-Attend free events, such as literary readings. Sorry, but you will just have to miss Joan Baez.
-Eat more bean-and-grain dishes and potato dishes, meanwhile telling yourself it's glamorously South American.
-Close off the rooms you don't use much. (Why do you have rooms you don't use?)
-An electric blanket is essential.
-Be aware that your car has a 13+-gallon tank and that keeping it filled adds lots of extra weight.

Eating and Living Like a Writer, Part 2

Tips for the nouveau poor who are now being forced to join all of us writers in the proverbial "same boat":

-Substitute vinegar-and-water, mixed 50-50, for most cleaning liquids and supplies; and what that won't clean/deodorize, baking soda will.
-If you need household goods, buy second-hand.
-Because you're living like a writer, you'll be losing two or three sizes. New business suits, brand-new with tags, can be bought for as low as $35 on eBay.
-Having less body means you can quit the gym and do exercise DVDs at home.
-Have shoes and leather items repaired.
-Have a yard sale or block sale.
-You are lovely just as you are and don't need night creams, manicures, Botox, spas, or bling.
-Do everything possible to avoid dry cleaning.
-Nowadays it's either fine wines or your kid's tuition. Which is it?
-Make a goal of going to the grocery store only once per month.
-Call the 1-800 number of every company that sends you catalogs and have them take you off their mailing lists.
-Use a phone card to make long-distance calls. I really save with that one.
-My cellphone is for emergencies only. Nobody has the number. I pay $10 a month for it.
-Edible pets are fashion-forward. It's dreadful but true.

Saturday, October 4, 2008

Yes, I Knew Hayden Carruth

Poet Hayden Carruth died Oct. 1 at age 87. Fact is he almost died during the time I was at Syracuse (1986-88), where he taught for many years; a suicide attempt. My sharpest memories of him were 1) the foul look he gave me when I asked for admission into his "Mystery and Expressiveness" poetry class -- filled to capacity except for the much smarter, very young man who came in right behind me and gushed about how much he loved old jazz records -- and 2) his compliment on my lemon-poppyseed cake and 3) when he praised me after a reading for having written political poems.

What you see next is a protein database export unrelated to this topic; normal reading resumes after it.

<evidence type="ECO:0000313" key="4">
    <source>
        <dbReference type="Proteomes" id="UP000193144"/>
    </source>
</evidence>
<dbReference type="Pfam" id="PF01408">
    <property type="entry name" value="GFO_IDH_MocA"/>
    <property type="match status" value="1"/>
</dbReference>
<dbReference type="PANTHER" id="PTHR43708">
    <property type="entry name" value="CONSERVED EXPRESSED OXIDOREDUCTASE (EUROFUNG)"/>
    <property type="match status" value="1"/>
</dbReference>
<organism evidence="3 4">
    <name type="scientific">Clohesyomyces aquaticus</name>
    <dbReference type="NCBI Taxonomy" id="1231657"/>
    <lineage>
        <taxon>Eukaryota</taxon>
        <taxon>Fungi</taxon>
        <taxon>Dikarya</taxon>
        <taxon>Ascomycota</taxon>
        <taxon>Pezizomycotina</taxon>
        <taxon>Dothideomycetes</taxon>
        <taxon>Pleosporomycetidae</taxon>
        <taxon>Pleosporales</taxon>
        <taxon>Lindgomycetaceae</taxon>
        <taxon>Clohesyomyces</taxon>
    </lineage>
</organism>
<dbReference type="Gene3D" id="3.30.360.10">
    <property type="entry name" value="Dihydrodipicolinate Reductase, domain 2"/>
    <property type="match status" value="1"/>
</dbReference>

But personality doesn't matter. Neither does memory. Only the writing counts. (I'd almost believe that, except that I don't see many cranky 67-year-old female poets, except maybe Adrienne Rich, teaching in creative writing programs.) I note Carruth's passing because I read his book The Sleeping Beauty -- and therein found a shape for the poetry book I wrote a year after I left the Syracuse writing program.

Hayden had a great deal of talent and a hard youth, including being fired after a year (1949-50) as the editor of Poetry. Mood-disordered and alcoholic off and on, at age 67 he looked frail and watery-eyed, but was not too old to pull rank or to affect the smugness of the white jazz aficionado who thinks his LP collection means he's less white. Female writers made him impatient. He preferred women as Muses. How ironic it must have seemed to him to be the last one left standing after his contemporaries -- Lowell, Berryman, et. al -- either killed themselves or died trying.

Friday, October 3, 2008

Where to Get Good Advice About Your Writing

-your writing group.
-your writing teacher or former writing teacher.
-a writing workshop, course or critique group (online is fine).
-a classmate from one of your writing courses, past or present.
-a professional writer or editor whose credentials and references you have thoroughly
-a peer whose writing and moral character have earned your respect.
-a mature and well-read platonic friend whom you know will not fail to give you an honest opinion.
-books and handbooks for writers.
. . .Or any combination of the above. If you are unsatisfied or made uneasy by a response, do your mental health a favor and get a second opinion.

Thursday, October 2, 2008

For Bad Advice About Your Writing, Just Ask

-any relative or in-law.
-your lover.
-a roommate or neighbor.
-your pastor.
-your landlord.